What material for filtration column
- Hi All, first post here. I have searched this group for info on what type of material to use for my activated carbon column. I read about copper, stainless and i just saw a photo with black plastic plumbing pipe. I would very much like to use the plastic pipe because of the incredibly high cost of copper (and stainless)tubing right now. I have read about the issues of using plastic and rubber products with high % ethanol but I would be doing my purifying at below 50%. Any ideas for an inexpensive, easy to clean column material that will not break down or add off flavors or dangerous elements to my spirit would be greatly appreciated.
- here in NZ the commercial ones for home distillers are made from food grade plastic. I filter at ~50% so no issues that I'm aware of, and they've been selling them in the shops for years.
- At 02:32 PM 3/28/2012, you wrote:
>These are my thoughts, not scientifically supported facts. Alcohol
>here in NZ the commercial ones for home distillers are made from
>food grade plastic. I filter at ~50% so no issues that I'm aware of,
>and they've been selling them in the shops for years.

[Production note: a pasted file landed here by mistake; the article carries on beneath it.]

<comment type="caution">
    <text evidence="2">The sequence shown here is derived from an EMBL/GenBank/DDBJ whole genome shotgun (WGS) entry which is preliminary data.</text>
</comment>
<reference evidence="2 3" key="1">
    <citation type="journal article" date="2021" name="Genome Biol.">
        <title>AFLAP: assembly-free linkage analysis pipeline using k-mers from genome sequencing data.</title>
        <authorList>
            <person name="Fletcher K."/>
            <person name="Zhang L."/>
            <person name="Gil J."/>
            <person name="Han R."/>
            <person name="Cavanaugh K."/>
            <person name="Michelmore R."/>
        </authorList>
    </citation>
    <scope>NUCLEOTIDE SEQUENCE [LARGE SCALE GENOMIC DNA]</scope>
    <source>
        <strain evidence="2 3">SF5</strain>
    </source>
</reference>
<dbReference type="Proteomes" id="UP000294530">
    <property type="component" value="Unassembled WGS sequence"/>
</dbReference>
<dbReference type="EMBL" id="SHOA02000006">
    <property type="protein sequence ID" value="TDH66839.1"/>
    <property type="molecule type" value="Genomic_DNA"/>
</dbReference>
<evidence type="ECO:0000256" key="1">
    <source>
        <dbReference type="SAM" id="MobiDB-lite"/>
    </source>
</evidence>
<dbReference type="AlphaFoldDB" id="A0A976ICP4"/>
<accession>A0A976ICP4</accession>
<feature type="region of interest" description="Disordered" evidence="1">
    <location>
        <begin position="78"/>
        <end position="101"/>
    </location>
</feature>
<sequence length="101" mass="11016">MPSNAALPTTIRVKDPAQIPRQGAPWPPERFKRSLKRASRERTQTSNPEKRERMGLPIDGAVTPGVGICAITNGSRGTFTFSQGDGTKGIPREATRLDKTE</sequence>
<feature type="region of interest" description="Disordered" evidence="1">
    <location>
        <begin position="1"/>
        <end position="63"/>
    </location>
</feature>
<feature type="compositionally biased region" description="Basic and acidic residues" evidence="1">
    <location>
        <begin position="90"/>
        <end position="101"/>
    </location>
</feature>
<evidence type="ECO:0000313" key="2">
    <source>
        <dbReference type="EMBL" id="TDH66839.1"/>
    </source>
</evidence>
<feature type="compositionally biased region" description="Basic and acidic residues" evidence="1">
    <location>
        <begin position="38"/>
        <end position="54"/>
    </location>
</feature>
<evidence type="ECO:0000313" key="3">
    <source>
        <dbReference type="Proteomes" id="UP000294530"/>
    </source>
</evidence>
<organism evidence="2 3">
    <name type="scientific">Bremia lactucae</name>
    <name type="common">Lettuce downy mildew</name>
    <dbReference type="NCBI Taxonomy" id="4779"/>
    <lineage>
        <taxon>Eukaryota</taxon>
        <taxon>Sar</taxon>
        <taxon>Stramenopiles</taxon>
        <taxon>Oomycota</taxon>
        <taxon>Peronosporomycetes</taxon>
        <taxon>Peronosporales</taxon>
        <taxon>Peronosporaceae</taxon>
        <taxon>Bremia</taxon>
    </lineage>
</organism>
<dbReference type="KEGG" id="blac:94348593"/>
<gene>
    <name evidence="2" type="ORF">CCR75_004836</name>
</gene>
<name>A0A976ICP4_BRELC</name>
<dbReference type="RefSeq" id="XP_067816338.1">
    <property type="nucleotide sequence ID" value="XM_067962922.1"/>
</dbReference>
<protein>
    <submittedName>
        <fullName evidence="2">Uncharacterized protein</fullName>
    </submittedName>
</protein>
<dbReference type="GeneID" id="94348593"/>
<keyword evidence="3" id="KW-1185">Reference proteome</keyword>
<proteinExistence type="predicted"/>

that sits on plastic for a long time at say 40% is not a good
thing. Yes, I know certain alcoholic beverages are sold in plastic
containers. Do I trust the opinions of manufacturers about the
safety of such things. Not bloody likely. On the other hand, when
alcohol say 50%abv goes through a filter, the contact time is pretty
darn quick. I have a electric wine filter that I use so my white
wines are truly sparkling crystal clear. There are plastic
parts. Contact time is seconds. I phoned the manufacturer and asked
them if it would handle 40% abv without any discernible chemical
interaction and they told me they had in fact done tests up to 40%
and it was just fine. Given the time of contact, I'm willing to take
that risk. It's sort of neat after doing all our fermenting and
distilling to end up with a crystal clear product.
OTOH, I would never ever ever filter a red wine. Natural settling
and siphoning yes, but a filter will take out valuable products that
contribute to positive aging of the wine, which is why modern
filtered red wines don't really age or change very much. I document
the change in taste in my reds out to about 15 years. After that, I
just drink them.
- If you are using plastic, you'll want to use PE (polyethylene) or PP (polypropylene) for the column.For rubber seals, use EPDM (perxoxide cured if you have a choice). You can use teflon of course, but as its a plastic, it'll more readily take a 'set' after awhile of being tightened down in a fixture and thus may leak.In general, always look for items that are NSF approved for potable water.These will be 'cleaner' than general purpose / industrial products.